Archive for the ‘News’ Category

23
Nov

mali

While most global attention has been focused on Nigeria, Mali has been West Africa’s other insurgent hotspot in recent years.
It is threatened by various armed groups – from Ansar Dine, which is linked to al-Qaeda in the Islamic Maghreb (AQIM), to Touareg separatist rebel groups. The lawlessness in Libya after Colonel Muammar Gaddafi was toppled in 2011 led to a spread of weapons across the Sahel region of northern Africa, which fell into the hands of such groups and fuelled unrest in the region. In 2012 the handling of the Touareg rebellion prompted some army factions to stage an uprising, sparking a civil war. Jihadist groups took advantage of the situation and took control of the north of the country, imposing strict Islamic law.

The resulting fighting needed the intervention of French forces to push away the militants and regain much of northern Mali. But the jihadists are still active and have carried out numerous attacks across the country.

Key players
The most prominent group is Ansar Dine, led by Iyad Ag Ghaly. The group is linked to AQIM and has vowed to destabilise the Sahel region. Ghaly recently called for attacks on France and its interests in Mali. The group implemented Sharia law in towns it captured during the 2012 uprising, including the ancient city of Timbuktu. A new jihadist group known as Macina Liberation Front (FLM) has recently emerged in central Mali.It is linked with Ansar Dine and just last week, carried out an attack on a military checkpoint in the region of Djenne, a town 500km (310 miles) north-east of the capital Bamako. Its leader has called for continued attacks on the government. Last week, the Malian authorities said that information from members of the public had led to the arrest of one of the group’s leading financiers during an army operation in the central region of Mopti. Read more…

By Tomi Oladipo
BBC Monitoring Africa security correspondent
20 November 2015

19
Nov

FLORENCE, Italy — As President François Hollande of France has declared, the country is at war with the Islamic State. France considers the Islamist group, also known as ISIS, to be its greatest enemy today. It fights it on the front lines alongside the Americans in the Middle East, and as the sole Western nation in the Sahel. It has committed to this battle, first started in Mali in 2013, a share of its armed forces much greater than has the United States.

On Friday night, France paid the price for this. Messages expressing solidarity have since poured in from all over the Western world. Yet France stands oddly alone: Until now, no other state has treated ISIS as the greatest strategic threat to the world today.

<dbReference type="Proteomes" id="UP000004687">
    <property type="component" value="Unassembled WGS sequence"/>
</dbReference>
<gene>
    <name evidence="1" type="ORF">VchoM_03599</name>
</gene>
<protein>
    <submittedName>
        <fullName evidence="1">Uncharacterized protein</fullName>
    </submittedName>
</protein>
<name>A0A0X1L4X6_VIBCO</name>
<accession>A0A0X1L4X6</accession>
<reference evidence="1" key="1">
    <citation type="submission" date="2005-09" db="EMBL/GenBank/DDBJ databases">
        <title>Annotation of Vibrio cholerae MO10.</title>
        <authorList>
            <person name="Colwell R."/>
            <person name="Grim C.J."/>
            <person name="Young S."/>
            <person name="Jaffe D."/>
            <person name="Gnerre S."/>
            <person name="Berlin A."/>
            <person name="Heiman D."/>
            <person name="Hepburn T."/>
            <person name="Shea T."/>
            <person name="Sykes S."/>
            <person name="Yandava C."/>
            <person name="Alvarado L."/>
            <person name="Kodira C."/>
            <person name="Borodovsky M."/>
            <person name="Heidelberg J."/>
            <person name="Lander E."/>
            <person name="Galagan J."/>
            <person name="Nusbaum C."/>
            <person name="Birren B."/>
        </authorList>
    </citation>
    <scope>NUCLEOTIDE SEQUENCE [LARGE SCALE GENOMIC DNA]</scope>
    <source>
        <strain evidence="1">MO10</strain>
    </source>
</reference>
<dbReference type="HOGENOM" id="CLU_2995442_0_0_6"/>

The main actors in the Middle East deem other enemies to be more important. Bashar al-Assad’s main adversary is the Syrian opposition — now also the main target of Russia, which supports him. Mr. Assad would indeed benefit from there being nothing between him and ISIS: That would allow him to cast himself as the last bastion against Islamist terrorism, and to reclaim in the eyes of the West the legitimacy he lost by so violently repressing his own people.

The Turkish government is very clear: Its main enemy is Kurdish separatism. And a victory of Syrian Kurds over ISIS might allow the Kurdistan Workers’ Party, or P.K.K., to gain a sanctuary, and resume its armed struggle against Turkey.

The Kurds, be they Syrian or Iraqi, seek not to crush ISIS so much as to defend their newfound borders. They hope the Arab world will become more divided than ever. They want to seize Sinjar because it is in a Kurdish area. But they won’t attack Mosul, because that would be playing into Baghdad’s hands. Read more…

Published on Nov. 17 in nyt.com

Olivier Roy is a professor at the European University Institute in Florence and the author of “Globalized Islam.”

 

16
Nov

 

Chers Membres de la Communauté IE,

Au nom de toute notre institution, je voudrais exprimer notre profonde solidarité avec nos amis Français en ces moments d’intense tristesse. Nous condamnons le terrorisme sous toutes ses formes et resterons fermes et unis face à ceux qui menacent nos valeurs. Aujourd’hui nous nous sentons tous Parisiens et nous envoyons nos sincères condoléances à tous ceux qui souffrent les effets de ces attaques barbares.